Day three was to change all of this as the Imperial Japanese Navy sprang to life.  A strong Japanese naval force under Admiral Gunichi Mikawa headed south.  Detected early by Australian patrol aircraft, the Admiral thought he had little chance to arrive at Guadalcanal undetected.  When spotted, he changed direction and speed hoping to cast doubt as to where he might be heading and what he might be up to.  Would this simple ploy be enough to fool the Americans and Australians?

    If Admiral Mikawa had doubts as to the success of his mission, Seaman Kurato Yoshiie, searchlight operator on Mikawa's flagship, had even more.  He and his shipmates had heard rumors of the terrible losses at the Battle of Midway and now the Americans were actually attacking an island held by Japanese forces.  Looking up at friendly aircraft as they returned from the day's sortie against the enemy landing forces, he saw that they were so depleted in number that they didn't even bother to fly in formation.  At the evening meal, he found he had no appetite but ate anyway fearing this might be his last.

    Had Seaman Kurato realized how completely Admiral Mikawa had fooled his enemies, he may have been able to enjoy his meal.  It was not to be his last.  The Japanese force eluded all spotters and patrol aircraft and was not seen again until its guns were pouring a devastating fire into the American and Australian ships.  Mikawa had caught his enemy ships completely by surprise with their crews not even at General Quarters and, if fact, still sleeping.  In this daring midnight raid, Admiral Mikawa gave the American Navy its most humiliating defeat in history by sinking three heavy American cruisers, one Australian heavy cruiser and one American destroyer as the Allied force cruised along the Guadalcanal shoreline.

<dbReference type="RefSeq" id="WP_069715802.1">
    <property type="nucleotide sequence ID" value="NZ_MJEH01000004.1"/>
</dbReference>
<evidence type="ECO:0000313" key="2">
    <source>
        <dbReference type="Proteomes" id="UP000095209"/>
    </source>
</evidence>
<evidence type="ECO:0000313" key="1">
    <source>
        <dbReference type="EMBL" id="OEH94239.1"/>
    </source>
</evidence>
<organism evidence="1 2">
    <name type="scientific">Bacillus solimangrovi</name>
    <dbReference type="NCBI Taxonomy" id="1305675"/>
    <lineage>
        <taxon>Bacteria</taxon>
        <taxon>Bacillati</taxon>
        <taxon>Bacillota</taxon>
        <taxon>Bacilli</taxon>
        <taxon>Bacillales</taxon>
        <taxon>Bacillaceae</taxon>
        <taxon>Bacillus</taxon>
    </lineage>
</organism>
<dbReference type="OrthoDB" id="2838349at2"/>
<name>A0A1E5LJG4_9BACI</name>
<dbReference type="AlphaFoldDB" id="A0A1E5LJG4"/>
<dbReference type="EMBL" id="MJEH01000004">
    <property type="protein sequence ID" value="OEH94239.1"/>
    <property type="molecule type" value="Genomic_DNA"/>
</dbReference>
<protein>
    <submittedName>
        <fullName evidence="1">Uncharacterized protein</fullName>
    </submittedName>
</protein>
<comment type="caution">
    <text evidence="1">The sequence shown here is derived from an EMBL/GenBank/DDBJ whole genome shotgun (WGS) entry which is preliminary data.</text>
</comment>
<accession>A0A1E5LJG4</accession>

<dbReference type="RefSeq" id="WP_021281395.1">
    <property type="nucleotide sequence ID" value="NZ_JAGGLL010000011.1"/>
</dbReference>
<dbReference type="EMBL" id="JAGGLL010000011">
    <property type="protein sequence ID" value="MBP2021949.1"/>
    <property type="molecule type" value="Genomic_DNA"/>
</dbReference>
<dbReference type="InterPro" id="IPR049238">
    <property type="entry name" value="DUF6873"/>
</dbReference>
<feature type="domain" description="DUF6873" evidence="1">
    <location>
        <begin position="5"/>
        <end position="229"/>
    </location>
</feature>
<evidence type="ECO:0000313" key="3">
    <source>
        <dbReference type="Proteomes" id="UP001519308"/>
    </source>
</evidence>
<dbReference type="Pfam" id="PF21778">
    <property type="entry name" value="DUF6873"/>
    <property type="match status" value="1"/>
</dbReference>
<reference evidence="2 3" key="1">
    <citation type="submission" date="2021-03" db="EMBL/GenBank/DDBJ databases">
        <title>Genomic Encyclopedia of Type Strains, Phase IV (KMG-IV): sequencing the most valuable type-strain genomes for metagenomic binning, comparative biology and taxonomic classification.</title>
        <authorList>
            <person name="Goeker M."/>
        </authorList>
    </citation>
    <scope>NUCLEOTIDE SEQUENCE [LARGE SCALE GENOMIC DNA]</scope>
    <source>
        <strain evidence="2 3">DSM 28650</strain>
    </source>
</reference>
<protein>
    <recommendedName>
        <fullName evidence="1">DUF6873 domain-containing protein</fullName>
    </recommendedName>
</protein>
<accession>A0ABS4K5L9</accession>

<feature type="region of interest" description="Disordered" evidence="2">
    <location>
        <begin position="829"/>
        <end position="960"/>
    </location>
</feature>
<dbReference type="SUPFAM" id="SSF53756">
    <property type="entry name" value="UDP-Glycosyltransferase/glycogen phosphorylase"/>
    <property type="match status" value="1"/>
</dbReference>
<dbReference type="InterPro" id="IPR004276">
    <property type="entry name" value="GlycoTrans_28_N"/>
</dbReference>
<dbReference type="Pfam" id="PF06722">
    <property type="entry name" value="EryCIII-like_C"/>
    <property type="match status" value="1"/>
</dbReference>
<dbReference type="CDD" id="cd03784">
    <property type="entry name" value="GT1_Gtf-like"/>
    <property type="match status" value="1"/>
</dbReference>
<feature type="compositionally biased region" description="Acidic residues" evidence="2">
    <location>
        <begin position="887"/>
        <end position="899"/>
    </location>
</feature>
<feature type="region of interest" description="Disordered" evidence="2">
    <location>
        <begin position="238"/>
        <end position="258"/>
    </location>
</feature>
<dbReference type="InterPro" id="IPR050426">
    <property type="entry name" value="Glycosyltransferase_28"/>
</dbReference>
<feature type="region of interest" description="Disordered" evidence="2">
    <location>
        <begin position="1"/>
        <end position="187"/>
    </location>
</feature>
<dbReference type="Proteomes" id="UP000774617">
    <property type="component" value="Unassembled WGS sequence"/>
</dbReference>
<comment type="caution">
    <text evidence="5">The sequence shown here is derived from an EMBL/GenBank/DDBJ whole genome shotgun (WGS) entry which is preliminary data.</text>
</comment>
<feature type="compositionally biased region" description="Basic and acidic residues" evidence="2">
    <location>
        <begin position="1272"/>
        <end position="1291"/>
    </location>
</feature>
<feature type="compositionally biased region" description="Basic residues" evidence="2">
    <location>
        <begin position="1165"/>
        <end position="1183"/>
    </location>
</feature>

The American marines were jumping for joy while they watched the big ships exploding and sinking offshore.  They thought they were witnessing a major Japanese defeat.  The following day when they learned the truth that the ships exploding and sinking were American, the marines began to realize their predicament.  The warships that had been such a comfort to watch as they maneuvered offshore had all disappeared.  The American Marines now began to view with great apprehension the Japanese aircraft overhead and the Japanese warships that were just a few miles from the newly taken field.